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The Dream Cafe: Lessons in the Art of Radical Innovation by Duncan D. Bruce, Dr Geoff Crook

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XX-RATED

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Shaken and Stirred

Shock was the most common response to the disruption that came out of the radical disruptive challenges that emanated out of those café culture moments when the world of convention was shaken, stirred and eventually transformed. The avant-garde shocked the status quo because of its willingness to cross boundaries of decency, morality and tradition. Resistance to the assault on tradition was the common spark for the defensive stance that underpinned the desire to protect and defend continuity and all that it stood for.

It wasn't difficult to offend the contemporary mores of society in the nineteenth century, as the establishment were deeply concerned about the corrupting potentials of access to new ideas and new opportunities for engagement that industrialization created. An attempt to superimpose religious piety over human instinct dominated the official institutions' response to the threat of licentious seduction.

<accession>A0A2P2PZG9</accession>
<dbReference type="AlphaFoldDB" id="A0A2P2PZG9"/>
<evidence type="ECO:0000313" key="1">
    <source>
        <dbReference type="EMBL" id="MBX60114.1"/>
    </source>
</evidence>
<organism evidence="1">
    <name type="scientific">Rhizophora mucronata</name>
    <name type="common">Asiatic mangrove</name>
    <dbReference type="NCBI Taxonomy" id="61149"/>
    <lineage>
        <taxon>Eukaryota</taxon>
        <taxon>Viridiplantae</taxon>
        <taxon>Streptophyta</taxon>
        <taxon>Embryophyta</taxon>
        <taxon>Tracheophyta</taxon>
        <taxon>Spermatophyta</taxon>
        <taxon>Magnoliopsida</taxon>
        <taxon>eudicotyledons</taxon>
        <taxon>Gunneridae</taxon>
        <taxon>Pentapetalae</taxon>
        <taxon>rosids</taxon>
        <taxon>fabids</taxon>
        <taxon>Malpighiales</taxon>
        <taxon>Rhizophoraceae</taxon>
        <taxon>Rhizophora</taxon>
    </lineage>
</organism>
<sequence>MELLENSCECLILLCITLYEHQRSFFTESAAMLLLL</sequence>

We run into more problematic terrain where aesthetic innovation inspired a backlash. For example, the opening night of Stravinsky's ‘Rite of Spring’, in 1913, provoked a ‘riot’ – in much the same way that the deliberately provocative ‘Sensation’ art show in Brooklyn, in 1999, evoked an attempt by New York Mayor Rudolph W Giuliani to cut funding for the museum. Moral indignation inevitably swelled visitor numbers, but the outburst of concern ...

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